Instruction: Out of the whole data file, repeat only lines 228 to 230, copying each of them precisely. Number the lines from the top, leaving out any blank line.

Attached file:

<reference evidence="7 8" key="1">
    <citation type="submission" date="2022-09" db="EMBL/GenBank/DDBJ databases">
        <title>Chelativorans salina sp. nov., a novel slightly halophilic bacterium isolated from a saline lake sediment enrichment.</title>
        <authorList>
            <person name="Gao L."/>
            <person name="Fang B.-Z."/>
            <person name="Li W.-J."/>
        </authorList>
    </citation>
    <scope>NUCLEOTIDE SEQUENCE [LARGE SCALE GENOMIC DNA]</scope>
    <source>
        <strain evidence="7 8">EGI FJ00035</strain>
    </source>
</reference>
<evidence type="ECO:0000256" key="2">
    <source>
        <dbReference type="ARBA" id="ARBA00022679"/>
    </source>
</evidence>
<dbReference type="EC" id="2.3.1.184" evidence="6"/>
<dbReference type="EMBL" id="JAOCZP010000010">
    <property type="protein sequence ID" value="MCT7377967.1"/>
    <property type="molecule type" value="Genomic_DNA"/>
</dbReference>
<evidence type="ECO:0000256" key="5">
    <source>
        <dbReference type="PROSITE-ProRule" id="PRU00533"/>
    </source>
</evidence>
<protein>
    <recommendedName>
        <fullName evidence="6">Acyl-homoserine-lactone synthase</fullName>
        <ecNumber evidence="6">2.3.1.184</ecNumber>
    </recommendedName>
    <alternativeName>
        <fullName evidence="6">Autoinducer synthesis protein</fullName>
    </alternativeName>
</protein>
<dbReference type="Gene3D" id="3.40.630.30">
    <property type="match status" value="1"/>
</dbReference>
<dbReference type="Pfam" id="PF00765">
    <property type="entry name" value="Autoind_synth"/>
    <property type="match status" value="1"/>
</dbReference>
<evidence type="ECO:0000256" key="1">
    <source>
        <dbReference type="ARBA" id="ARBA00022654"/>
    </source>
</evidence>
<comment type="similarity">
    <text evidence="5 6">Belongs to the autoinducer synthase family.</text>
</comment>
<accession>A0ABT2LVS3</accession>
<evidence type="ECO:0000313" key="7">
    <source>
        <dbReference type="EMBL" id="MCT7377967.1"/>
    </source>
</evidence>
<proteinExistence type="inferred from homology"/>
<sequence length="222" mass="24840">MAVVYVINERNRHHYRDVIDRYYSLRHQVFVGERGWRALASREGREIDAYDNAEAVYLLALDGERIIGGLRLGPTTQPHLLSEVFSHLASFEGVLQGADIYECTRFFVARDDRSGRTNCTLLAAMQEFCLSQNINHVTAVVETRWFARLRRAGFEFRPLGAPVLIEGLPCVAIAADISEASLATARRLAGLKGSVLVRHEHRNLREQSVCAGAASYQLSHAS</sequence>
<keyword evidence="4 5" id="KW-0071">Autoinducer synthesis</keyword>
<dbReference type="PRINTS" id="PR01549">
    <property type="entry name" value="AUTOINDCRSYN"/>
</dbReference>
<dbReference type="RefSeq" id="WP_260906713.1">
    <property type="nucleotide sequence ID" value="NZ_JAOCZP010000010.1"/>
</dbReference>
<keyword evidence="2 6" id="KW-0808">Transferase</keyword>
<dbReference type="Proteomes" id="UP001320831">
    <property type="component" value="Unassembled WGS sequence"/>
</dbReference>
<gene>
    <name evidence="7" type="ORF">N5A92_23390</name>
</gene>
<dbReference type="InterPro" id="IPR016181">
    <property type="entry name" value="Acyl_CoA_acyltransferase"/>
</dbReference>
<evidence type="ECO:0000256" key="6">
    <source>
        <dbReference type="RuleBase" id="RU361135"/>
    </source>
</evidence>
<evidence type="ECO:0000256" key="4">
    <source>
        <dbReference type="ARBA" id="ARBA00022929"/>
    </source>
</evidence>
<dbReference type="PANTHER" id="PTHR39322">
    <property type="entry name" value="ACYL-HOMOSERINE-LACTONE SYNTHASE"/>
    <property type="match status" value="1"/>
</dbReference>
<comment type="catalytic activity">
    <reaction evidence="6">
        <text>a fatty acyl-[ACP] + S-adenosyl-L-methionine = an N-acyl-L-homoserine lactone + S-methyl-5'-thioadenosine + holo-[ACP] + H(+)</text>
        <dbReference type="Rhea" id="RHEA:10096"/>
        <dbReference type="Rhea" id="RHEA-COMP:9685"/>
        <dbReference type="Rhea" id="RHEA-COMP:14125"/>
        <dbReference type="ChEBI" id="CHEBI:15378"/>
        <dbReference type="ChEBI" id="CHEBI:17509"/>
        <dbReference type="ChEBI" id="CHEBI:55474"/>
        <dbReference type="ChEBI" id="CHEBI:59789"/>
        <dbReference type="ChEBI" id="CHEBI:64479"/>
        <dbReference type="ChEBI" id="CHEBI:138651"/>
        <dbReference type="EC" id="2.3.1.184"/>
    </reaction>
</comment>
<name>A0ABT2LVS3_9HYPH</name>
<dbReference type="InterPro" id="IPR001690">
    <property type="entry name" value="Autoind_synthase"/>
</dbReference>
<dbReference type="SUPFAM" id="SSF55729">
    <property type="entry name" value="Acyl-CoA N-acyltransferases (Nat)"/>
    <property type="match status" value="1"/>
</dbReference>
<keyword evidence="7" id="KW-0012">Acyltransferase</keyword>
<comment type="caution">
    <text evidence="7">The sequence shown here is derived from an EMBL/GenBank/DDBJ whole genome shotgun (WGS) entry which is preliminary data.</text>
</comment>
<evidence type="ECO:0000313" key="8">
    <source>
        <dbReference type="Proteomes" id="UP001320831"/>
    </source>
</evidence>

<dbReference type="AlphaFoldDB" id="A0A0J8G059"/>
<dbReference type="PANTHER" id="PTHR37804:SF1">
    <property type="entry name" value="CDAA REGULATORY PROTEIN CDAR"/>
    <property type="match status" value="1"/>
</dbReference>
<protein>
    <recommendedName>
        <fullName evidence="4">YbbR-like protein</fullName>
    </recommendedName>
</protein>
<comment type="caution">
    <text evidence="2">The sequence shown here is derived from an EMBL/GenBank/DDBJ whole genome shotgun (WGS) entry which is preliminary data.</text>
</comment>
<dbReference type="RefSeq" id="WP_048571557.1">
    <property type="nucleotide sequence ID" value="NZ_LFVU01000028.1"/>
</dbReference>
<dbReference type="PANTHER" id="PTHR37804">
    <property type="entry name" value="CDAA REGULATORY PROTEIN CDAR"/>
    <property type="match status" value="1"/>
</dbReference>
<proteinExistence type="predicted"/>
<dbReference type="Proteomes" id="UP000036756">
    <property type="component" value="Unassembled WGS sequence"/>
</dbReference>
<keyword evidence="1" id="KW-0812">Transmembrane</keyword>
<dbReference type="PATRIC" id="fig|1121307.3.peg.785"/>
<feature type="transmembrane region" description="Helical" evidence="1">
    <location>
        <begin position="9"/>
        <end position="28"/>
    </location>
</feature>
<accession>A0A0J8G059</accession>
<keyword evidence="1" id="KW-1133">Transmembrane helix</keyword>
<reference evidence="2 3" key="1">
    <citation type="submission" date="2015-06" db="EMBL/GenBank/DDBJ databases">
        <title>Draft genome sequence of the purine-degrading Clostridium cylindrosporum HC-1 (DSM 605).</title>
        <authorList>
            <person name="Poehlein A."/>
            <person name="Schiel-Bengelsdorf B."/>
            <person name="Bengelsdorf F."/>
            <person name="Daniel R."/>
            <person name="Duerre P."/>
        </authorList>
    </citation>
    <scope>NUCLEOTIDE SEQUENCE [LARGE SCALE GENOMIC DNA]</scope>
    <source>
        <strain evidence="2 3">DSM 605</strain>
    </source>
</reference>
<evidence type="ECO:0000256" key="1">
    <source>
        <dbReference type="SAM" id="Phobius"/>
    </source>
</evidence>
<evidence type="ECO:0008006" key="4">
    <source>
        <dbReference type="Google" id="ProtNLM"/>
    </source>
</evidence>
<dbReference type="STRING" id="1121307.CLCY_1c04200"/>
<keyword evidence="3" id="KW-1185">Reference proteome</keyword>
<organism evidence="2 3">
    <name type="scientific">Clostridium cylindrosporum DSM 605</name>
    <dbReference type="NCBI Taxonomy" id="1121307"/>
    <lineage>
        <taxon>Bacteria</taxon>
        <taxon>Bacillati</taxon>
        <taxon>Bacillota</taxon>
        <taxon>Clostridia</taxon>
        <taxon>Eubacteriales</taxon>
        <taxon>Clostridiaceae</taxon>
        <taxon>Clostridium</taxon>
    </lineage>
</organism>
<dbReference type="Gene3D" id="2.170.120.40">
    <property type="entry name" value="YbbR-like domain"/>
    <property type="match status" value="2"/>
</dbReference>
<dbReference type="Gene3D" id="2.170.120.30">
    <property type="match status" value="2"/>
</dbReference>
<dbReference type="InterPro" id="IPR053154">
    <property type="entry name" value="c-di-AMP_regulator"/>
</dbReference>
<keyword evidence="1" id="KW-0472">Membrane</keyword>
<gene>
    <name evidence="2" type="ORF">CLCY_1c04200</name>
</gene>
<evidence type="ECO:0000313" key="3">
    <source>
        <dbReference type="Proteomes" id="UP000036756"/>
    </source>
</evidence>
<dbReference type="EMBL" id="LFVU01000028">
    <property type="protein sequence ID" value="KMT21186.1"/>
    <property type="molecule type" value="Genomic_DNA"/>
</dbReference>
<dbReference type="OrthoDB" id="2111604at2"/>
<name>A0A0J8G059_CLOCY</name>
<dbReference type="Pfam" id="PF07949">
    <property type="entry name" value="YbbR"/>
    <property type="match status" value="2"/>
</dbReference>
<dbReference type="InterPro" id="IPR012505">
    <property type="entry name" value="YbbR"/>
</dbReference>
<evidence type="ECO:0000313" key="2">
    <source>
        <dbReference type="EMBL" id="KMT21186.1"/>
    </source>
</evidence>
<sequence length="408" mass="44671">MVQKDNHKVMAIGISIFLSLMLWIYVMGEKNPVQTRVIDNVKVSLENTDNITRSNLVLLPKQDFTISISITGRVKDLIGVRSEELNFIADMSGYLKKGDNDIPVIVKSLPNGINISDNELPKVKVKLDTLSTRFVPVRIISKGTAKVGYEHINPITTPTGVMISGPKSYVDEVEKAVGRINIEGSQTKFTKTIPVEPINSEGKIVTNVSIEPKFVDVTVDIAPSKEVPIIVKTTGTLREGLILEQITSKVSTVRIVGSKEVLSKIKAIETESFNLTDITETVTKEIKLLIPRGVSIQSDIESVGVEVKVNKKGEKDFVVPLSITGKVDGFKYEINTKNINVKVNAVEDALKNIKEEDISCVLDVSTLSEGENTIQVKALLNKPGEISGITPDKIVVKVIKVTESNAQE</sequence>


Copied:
</dbReference>
<dbReference type="InterPro" id="IPR012505">
    <property type="entry name" value="YbbR"/>